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The Lookout: Quiet, Dark, Worthwhile

The Lookout is mostly slow-moving and pretty quiet, which makes the action that much more exciting when it quickly advances, and the denouement that much more satisfying. If one can disregard the tidily wrapped-up ending and some convenient coincidences, the film is a successful piece modern noir featuring a sweet-faced kid and his blind, lovable buddy. Screenwriter Scott Frank delivers a solid product with his first directorial attempt. And in fact, when Frank's script seems weak, the direction and performances step up to fill in the gaps.

Joseph Gordon-Levitt (a.k.a. "that kid from '3rd Rock From the Sun'") plays Chris Pratt, a teenage jock whose promising future is dashed when he crashes his car, leaving him with a brain injury that effects his short-term memory. Now Chris works as a janitor in a bank, his hubris replaced with guilt and anger. It doesn't help that Chris's family is unabashedly ashamed of his disability. Chris's main source of support is his blind roommate, Lewis, played by a refreshingly comedic Jeff Daniels. With his protective good-nature, Lewis has confidence in the duo's futures. But of course, it's not that simple, so

However, skeezy bank-robbing Gary Spargo (Matthew Goode) targets Chris as his new best friend, needing Chris's after hours access to the bank and recognizing his obvious desire for power in his life. Ultimately, Chris becomes so entangled in the heist plan that by the time he starts having second thoughts, it's too late. At that point in the film, the tension mounts rapidly, but then after the climactic scene, everything neatly wraps up, and the movie's over.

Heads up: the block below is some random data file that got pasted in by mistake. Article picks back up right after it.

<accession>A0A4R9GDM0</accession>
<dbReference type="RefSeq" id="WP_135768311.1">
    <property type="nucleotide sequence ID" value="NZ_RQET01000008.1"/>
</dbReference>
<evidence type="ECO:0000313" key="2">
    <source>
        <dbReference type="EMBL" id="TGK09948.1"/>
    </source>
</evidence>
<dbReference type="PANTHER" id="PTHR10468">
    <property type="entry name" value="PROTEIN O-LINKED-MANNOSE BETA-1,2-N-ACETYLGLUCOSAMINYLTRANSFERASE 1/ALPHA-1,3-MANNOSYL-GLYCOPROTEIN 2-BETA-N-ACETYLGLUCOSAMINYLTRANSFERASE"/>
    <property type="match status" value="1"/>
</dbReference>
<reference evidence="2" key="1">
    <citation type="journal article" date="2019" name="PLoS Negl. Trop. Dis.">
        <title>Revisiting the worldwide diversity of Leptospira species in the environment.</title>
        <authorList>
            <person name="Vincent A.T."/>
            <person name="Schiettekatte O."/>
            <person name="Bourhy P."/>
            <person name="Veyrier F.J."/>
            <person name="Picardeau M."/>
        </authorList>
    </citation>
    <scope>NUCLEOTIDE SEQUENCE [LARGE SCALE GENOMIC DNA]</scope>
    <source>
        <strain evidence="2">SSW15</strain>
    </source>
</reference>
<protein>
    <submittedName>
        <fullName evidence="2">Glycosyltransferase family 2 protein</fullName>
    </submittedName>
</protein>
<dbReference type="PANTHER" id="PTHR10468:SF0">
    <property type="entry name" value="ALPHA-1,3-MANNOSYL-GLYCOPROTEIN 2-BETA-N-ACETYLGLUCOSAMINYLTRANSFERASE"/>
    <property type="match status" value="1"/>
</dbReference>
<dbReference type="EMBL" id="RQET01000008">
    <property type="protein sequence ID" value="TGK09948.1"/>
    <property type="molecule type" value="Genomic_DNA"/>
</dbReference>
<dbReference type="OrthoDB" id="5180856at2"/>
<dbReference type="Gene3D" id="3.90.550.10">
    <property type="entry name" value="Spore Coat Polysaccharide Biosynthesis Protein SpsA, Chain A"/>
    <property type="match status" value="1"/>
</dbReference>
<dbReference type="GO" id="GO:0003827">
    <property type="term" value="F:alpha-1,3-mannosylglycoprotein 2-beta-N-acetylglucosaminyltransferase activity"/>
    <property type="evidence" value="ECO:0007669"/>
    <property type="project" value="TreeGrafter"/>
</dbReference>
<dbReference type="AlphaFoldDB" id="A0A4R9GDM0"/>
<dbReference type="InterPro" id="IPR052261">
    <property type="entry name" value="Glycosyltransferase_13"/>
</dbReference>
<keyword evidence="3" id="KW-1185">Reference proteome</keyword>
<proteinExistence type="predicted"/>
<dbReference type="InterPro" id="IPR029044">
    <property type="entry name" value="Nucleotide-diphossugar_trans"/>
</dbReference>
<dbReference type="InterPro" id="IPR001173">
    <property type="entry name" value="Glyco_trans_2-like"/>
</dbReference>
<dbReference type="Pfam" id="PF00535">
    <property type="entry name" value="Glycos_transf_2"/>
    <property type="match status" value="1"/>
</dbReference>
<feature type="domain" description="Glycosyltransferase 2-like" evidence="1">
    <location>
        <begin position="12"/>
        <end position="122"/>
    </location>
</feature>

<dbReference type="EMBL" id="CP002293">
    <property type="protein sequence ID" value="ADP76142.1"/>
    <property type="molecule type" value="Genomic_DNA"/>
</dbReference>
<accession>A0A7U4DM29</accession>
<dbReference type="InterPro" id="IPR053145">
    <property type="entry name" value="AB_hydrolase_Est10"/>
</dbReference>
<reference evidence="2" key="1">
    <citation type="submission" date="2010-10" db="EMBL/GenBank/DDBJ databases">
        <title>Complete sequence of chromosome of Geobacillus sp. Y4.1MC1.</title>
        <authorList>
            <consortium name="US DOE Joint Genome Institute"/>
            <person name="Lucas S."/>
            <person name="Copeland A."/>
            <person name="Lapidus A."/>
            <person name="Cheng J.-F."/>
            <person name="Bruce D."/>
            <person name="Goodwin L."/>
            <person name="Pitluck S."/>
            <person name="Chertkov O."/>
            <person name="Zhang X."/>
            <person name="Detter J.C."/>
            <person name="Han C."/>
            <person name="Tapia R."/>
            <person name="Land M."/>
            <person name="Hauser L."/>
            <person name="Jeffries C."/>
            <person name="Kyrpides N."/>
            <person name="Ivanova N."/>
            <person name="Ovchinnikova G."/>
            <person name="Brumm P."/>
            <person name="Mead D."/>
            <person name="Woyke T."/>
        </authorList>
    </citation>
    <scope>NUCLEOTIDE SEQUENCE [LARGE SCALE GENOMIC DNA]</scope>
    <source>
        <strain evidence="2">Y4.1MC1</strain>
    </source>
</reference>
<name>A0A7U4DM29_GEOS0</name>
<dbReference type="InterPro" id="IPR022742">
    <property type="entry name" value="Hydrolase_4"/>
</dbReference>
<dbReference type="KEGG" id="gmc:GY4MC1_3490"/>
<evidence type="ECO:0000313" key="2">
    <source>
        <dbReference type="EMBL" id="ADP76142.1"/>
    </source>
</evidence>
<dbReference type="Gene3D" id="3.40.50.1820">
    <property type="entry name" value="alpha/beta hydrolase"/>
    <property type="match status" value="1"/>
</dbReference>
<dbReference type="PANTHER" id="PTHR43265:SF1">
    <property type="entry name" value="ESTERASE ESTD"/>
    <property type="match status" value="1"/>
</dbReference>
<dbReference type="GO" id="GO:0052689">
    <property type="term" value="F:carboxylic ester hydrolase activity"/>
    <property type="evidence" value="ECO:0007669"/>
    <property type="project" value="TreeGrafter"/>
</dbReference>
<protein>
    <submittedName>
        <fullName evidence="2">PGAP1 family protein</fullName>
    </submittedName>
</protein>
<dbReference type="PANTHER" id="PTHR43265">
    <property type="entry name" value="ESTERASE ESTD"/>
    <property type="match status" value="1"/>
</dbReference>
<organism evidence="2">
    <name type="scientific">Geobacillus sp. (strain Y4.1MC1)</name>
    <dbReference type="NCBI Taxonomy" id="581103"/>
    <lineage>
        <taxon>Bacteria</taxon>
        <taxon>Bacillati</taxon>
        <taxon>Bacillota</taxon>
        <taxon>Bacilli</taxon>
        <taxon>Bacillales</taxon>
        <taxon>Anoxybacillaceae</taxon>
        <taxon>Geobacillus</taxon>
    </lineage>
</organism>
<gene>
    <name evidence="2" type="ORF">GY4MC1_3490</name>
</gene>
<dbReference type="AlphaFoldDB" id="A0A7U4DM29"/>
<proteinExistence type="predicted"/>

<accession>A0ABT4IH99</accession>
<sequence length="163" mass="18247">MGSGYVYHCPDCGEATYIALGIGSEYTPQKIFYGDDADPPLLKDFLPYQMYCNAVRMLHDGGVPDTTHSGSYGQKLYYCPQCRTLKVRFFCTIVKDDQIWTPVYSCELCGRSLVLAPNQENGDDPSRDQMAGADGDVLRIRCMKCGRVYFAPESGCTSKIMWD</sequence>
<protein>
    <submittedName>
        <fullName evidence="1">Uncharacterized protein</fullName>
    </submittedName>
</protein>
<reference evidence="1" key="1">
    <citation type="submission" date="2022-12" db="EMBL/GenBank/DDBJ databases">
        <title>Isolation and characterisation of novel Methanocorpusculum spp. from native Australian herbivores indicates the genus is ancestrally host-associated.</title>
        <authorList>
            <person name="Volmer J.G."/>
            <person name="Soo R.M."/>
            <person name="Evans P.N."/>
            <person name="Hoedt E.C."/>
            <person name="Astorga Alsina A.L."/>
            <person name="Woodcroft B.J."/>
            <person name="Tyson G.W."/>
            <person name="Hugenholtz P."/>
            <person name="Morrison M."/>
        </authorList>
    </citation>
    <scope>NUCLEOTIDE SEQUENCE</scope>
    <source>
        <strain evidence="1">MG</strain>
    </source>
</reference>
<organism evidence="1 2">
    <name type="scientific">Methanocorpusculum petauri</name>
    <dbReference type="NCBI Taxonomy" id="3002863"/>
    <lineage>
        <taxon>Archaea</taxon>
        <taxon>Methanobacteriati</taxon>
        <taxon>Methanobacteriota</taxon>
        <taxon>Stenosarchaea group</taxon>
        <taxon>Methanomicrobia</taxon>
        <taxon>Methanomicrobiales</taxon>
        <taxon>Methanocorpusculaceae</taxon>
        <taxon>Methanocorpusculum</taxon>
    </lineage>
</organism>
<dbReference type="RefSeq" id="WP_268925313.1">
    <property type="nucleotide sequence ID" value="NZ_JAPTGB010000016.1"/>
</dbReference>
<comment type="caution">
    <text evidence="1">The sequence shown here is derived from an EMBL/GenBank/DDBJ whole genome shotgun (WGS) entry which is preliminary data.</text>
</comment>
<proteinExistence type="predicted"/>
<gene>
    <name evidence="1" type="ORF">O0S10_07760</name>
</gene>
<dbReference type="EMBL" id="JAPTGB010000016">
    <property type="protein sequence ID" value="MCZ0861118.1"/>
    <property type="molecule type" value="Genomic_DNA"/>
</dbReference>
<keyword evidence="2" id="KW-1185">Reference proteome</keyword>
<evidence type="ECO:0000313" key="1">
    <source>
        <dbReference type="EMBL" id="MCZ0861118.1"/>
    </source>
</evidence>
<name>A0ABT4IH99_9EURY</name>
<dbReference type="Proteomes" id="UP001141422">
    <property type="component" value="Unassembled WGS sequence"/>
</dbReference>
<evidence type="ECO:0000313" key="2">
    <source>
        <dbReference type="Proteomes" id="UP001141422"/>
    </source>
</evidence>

The thing that separates this noir thriller from the pack is that the main characters' disabilities heighten the stakes considerably, making us root for the characters more fervently than we otherwise would. More than just good vs. evil, there's the sense of injustice that comes from the strong exploiting the weak. Whether this was the intention or not, I left the movie with a new sensitivity toward the "handi-capable." The story's end is predictable from the start, but because it's the ending you're so earnestly hoping for, it doesn't feel like a cop-out. With this ending we can retain a belief in goodness prevailing, which is always nice.

Photos courtesy of Miramax

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